MichaelAperture: Another 3.5 to 5.6 lens? I'm afraid if this is the level of ingenuity that Nikon now has, it might be time to sell off what I have and head to Canon or Sony before it's too late.
Canon is even worse at this game than Nikon. Not a single EF-S prime, and just a bunch of terrible 3.5-5.6 zooms.
This is roughly the same range as the RX-100 lens and at a similar equivalent speed. Why all those dumb people keep dragging their D90/D7x00 around with these slow zooms is beyond me. An RX-100 slips into the smallest of pockets and takes the same pictures, if not better.
The DX system needs f/1.4 primes and f/2.8 zooms, if not it's a pointless system.
@goshigoo: "Also, IQ wise, 6D + 85 f/1.8 @ f/2.4 could be better than this lens.35mm FF still has it's value when shallow Dof is needed"
No. A Leica full frame camera is king, yes, but by no means good value. Canon and Nikon FF cameras are for dorks. What's the point of all this shallow DoF when your ridiculous camera gets in the way all the time. A full frame DSLR is to photography as a cargo truck is to driving cars.
A cargo truck is what professional truck drivers use to get a load from A to B, sure, but in my spare time I'd much rather enjoy driving a fine German or Italian automobile.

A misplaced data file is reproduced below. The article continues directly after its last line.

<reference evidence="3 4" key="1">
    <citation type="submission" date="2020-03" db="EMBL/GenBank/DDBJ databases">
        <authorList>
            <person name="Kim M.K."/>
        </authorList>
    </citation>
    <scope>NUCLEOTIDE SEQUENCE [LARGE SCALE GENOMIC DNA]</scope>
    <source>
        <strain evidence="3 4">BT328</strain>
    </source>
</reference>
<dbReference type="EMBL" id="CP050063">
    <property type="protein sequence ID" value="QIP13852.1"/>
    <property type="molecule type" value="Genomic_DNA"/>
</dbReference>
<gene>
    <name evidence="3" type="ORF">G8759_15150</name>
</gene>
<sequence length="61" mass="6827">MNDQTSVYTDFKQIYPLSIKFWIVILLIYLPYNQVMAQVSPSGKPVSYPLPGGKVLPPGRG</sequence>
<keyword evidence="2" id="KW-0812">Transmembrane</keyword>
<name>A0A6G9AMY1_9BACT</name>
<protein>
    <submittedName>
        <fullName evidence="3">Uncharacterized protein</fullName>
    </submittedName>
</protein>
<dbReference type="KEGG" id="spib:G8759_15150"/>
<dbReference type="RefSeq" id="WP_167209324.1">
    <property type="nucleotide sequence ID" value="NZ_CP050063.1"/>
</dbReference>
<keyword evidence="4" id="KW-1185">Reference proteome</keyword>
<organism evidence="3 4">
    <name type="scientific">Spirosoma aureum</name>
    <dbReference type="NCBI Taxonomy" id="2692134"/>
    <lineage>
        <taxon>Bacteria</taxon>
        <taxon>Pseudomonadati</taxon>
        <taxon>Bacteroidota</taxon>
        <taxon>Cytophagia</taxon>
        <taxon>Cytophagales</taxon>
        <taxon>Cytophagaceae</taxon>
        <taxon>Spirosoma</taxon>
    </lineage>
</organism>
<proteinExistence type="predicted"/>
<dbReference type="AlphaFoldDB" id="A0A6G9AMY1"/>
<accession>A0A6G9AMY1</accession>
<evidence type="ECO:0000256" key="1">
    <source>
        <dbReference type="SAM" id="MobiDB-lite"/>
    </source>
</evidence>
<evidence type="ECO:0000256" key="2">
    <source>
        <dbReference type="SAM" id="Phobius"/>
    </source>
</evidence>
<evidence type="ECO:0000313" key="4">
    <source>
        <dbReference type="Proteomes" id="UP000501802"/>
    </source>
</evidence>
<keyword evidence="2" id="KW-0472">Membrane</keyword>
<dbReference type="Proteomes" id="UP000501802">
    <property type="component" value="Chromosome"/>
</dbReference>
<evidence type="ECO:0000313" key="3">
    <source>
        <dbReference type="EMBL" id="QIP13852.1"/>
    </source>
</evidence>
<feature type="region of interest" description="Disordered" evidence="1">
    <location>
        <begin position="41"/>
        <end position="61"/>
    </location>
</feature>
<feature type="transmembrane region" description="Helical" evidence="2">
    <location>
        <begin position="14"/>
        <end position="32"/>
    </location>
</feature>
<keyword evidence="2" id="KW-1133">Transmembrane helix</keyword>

And in this realm, a Leica M9 or Sony RX1 really wins. But the system Panasonic and Olympus have built up is a very fair alternative, with great lenses.
Rod McD: I understand why some people might want one, but it's not for me. Nor do I want the faster XF55-200, as good as it is. Or the 56/f1.2. I'm with those who think Fuji need to offer a small (ie modest speed) telephoto prime around say 85/90mm f2 or 100mm/2.8. That would provide an AF lens with some reach, a step up from the 18-55mm zoom, and still capitalize on the mirror-less advantage of small size. If I want a case full of big zooms, I may as well stay with a DSLR.
@samhain: I think the 50mm and 85mm equivalent focal lengths are pushed by ancient lens design restrictions and not by actual function. I find 40mm equivalent far more useful for walkaround and 100-150mm equivalent far better for portraiture.
Olympus 75mm f/1.8 is a good example.
If you're shooting video on a GH2/GH3/type of camera, this is great news.